Over the last week I've been arguing that the government gilt purchases made under the quantitative easing programme effectively cancel that debt. Being realistic, as the IFS predict, we're running big enough potential deficits over the next few years to mean there will in practice be no capacity to resell this debt. The reality is that as money supply is falling but for quantitative easing we could not also resell the debt. So for all practical purposes it's cancelled. That means in net terms over the last seven years from 2005 to 2011 inclusive we've borrowed a little under £35 billion a year in net terms, and that is less than we did in each of the years 2005, 2006 and 2007.
Do long as the banks do not lend this situation will persist. Bank lending has been the way we've made the money that the country needs to keep the economy going. As long as banks don't lend, and that looks likely to be for some time to come since without an increase in one of consumer demand, business investment or net exports their lending is bound to fall, then it will fall to government to both fill the gap in the economy that they create by their inaction and at the same time create the money that's needed to keep the economy going. So, I can pretty confidently predict that if, as the IFS suggest, the government deficit will be £120 billion next year, £99 billion the year after that and £79 billion in 2014-15 then you can be pretty sure that quantitative easing in those years will be £85 billion, £65 billion and £45 billion respectively leaving net borrowing at around £35 billion a year. Total government debt despite the deficit will, therefore, be no more than about £750 billion or so in 2015 which will be, give or take, about 50% of GDP, a figure that will be vastly lower than elsewhere in the Eurozone in particular. And we won't have inflation as a result because, as a consequence of the actions of this government which have pushed almost 3 million people now o9nto unemployment, with that figure bound to rise over these years, wage inflation pressure will be virtually non-existent whilst the collapse of demand in the Eurozone will tkae the pressure off other prices too.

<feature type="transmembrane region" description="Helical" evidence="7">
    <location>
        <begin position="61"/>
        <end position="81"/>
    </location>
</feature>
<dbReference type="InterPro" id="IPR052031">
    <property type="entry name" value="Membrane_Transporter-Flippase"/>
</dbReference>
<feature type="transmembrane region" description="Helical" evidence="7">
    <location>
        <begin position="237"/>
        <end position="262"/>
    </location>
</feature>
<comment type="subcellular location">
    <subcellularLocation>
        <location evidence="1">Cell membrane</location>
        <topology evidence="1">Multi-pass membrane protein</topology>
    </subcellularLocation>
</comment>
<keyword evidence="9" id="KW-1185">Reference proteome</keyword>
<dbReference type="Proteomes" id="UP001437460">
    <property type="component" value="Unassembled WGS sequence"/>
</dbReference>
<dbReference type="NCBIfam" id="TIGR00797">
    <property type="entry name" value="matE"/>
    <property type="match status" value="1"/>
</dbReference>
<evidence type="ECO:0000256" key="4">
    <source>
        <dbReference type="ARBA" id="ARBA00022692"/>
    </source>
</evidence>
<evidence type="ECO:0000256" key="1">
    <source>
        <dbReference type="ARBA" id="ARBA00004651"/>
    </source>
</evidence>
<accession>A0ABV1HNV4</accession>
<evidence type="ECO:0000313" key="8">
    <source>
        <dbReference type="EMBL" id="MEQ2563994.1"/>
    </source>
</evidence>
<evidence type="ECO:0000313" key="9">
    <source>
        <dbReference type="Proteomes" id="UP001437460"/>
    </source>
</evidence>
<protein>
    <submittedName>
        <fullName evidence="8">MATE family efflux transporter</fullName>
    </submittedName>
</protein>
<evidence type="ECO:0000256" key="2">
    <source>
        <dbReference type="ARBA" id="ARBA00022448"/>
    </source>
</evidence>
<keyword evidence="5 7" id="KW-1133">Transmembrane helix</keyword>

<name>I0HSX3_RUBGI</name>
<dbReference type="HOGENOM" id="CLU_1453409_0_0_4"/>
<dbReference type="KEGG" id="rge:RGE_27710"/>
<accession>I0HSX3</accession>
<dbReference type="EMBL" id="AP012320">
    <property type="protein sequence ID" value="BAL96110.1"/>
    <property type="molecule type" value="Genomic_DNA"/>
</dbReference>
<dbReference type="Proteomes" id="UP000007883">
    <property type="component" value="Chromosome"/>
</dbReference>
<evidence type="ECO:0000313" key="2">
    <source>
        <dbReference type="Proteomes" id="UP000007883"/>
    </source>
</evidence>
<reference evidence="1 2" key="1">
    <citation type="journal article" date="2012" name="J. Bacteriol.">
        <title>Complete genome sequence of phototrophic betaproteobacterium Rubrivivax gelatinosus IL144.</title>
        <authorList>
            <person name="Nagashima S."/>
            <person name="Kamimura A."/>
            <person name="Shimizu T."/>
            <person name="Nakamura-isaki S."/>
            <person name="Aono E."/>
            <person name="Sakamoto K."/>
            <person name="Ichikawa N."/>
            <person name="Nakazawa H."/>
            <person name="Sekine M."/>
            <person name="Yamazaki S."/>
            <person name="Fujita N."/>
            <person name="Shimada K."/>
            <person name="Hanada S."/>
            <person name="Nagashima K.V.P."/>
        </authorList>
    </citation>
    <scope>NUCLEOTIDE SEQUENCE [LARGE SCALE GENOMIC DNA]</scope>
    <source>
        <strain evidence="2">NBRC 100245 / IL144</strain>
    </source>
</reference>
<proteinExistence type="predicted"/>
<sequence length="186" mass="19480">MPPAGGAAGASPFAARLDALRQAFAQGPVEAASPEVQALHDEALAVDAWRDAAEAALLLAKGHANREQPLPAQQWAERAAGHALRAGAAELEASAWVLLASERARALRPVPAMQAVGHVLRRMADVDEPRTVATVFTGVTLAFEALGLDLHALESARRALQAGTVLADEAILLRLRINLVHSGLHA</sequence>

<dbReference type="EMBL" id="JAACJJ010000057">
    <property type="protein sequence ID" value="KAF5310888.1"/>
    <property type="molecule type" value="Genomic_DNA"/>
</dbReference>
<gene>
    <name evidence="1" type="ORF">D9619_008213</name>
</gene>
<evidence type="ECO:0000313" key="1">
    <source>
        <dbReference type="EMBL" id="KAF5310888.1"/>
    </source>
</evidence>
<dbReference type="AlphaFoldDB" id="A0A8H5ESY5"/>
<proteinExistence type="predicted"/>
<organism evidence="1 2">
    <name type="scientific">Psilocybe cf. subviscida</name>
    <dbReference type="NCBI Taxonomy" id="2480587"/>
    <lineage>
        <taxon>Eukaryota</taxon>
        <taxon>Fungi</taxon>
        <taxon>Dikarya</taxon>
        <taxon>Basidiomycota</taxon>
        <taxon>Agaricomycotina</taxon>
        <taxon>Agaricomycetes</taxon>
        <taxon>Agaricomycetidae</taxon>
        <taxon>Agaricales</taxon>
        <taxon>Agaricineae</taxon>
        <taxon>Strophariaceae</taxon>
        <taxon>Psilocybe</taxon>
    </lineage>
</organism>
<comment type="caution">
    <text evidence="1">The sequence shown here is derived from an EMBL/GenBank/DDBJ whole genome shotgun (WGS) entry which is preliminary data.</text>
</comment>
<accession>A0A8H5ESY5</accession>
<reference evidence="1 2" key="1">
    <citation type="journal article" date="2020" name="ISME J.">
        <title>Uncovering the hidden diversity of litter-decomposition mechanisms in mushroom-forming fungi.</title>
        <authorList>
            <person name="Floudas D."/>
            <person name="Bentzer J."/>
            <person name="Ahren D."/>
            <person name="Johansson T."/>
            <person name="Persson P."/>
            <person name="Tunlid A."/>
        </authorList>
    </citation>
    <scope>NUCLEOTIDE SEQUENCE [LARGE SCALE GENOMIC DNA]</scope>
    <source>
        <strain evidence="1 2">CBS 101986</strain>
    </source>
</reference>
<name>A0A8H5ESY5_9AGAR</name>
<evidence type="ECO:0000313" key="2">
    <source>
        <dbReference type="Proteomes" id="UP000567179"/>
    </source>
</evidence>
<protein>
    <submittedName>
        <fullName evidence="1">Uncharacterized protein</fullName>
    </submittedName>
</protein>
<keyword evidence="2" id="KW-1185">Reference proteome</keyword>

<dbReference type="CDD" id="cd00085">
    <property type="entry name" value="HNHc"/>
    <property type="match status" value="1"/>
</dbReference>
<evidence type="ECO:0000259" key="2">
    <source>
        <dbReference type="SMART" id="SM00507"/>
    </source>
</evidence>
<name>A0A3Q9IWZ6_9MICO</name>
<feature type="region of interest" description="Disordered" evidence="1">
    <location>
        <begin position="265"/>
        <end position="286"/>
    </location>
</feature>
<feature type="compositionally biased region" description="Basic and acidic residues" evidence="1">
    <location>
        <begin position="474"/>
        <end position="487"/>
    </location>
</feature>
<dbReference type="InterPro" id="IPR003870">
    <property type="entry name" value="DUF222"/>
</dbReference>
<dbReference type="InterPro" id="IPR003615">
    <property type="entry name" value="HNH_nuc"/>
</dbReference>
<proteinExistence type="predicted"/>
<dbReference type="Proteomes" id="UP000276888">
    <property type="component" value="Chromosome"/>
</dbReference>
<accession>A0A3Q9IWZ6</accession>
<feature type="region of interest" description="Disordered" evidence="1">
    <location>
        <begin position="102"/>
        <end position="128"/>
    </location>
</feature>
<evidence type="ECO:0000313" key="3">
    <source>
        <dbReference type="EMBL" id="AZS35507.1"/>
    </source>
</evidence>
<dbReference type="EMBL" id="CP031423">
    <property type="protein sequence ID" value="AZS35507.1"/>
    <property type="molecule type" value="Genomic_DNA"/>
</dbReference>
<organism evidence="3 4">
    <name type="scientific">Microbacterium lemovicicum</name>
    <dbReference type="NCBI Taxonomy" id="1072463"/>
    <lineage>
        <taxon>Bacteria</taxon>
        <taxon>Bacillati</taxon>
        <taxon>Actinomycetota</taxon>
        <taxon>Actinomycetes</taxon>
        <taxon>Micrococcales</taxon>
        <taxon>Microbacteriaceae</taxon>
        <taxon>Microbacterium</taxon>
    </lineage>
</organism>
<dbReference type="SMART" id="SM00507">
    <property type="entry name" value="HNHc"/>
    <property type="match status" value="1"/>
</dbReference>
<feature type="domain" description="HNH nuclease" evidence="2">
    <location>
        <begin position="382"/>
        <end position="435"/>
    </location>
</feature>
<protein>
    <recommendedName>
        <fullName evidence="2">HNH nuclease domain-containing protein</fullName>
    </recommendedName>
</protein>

It's pointless arguing about the opportunities that this provides to this government: it is clear that this government only has the main of destroying the state sector and public well being. It will do this for doctrinaire reasons whatever the economics of the issue. So the question is what opprtunity does this provide to Labour?
First, it has to tell this story. Politics is about telling credible stories about how the world works. This one is such a story.
Second it has to claim credit for it. Labour created quantitative easing.
Third it then has to say the debt crisis is not an excuse for all that has happened: there has been no debt crisis. The pain we're going through and the much greater pain to come is not and cannot be justified by the economics of this situation: they will have been imposed by Tory choice.
Fourth, we could then plan a very different economy. We could then plan to borrow for growth. After all, we're hardly borrowing at all now. Net borrowing of just £35 billion a year by the government is not enough net borrowing to meet the demand of pension funds for UK government gilts to underpin the pensions of baby boomers now retiring in ever increasing numbers - and it is those gilts that are actually used to pay those pensions. So the government may actually need to borrow more to meet the demand for gilts.
What might it do with the extra lending? Well, it could invest in the Green New Deal for a start, making this country much less dependent upon carbon fuel and much more fuel efficient in the process. That would provide a massive rate of return on the spending incurred in the future, and help our long term exchange rate. And it could build all the hospitals, schools and other infrastructure we need without recourse to PFI. It could even build the flood defences we need - to stop the Wash and 50 miles inland flooding, for example. We could also build the social housing that is so obviously and desperately needed in the UK; housing that would pay for the interest on the borrowing with the rents received.
The point is, once we understand that our borrowing is now already under control we can then talk about what we really want to do with the economy. And because of quantitative easing, whether it was planned to achieve this outcome or not does not matter, our borrowing is now under control. And in that case we can plan for the sustainable growth in jobs we need.
Now of course as employment would rise quantitative easing may cease to be possible as the risk of inflation would then be real. I accept that. But that doesn't matter. By the time that became an issue those then in work would be paying enough additional tax to make sure we need not need quantitative easing anyway. A virtuous circle of debt reduction would have been created.
All this is possible: we just have to realise that quantitative easing has delivered the solution to our debt problem. Why are we waiting?